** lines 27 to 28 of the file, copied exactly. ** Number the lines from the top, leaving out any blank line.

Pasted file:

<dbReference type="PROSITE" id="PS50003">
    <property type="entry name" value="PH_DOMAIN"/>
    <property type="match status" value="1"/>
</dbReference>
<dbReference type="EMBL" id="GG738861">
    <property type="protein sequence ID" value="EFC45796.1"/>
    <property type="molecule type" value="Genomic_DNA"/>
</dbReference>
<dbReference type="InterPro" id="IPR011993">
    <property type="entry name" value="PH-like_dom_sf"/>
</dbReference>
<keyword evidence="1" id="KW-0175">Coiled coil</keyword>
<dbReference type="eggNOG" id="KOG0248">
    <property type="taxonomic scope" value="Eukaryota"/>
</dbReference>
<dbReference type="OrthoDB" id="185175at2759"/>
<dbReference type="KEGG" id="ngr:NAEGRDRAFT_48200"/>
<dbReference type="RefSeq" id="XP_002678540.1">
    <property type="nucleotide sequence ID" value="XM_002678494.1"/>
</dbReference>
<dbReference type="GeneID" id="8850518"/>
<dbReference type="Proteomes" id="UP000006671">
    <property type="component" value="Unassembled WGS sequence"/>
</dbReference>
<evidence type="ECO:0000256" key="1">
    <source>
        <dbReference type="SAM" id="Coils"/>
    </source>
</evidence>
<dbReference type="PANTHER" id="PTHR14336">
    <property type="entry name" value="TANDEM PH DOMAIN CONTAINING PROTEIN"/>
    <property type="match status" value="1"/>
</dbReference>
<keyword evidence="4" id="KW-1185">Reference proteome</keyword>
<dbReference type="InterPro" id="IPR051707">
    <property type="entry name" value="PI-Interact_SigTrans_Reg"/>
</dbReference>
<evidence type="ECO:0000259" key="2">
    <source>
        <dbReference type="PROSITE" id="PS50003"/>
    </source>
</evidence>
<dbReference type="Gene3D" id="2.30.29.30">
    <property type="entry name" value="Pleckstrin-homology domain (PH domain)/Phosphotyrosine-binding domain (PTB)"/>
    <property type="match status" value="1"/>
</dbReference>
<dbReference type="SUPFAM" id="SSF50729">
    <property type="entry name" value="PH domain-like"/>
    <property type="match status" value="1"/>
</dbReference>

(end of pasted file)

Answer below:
        <dbReference type="SAM" id="Coils"/>
    </source>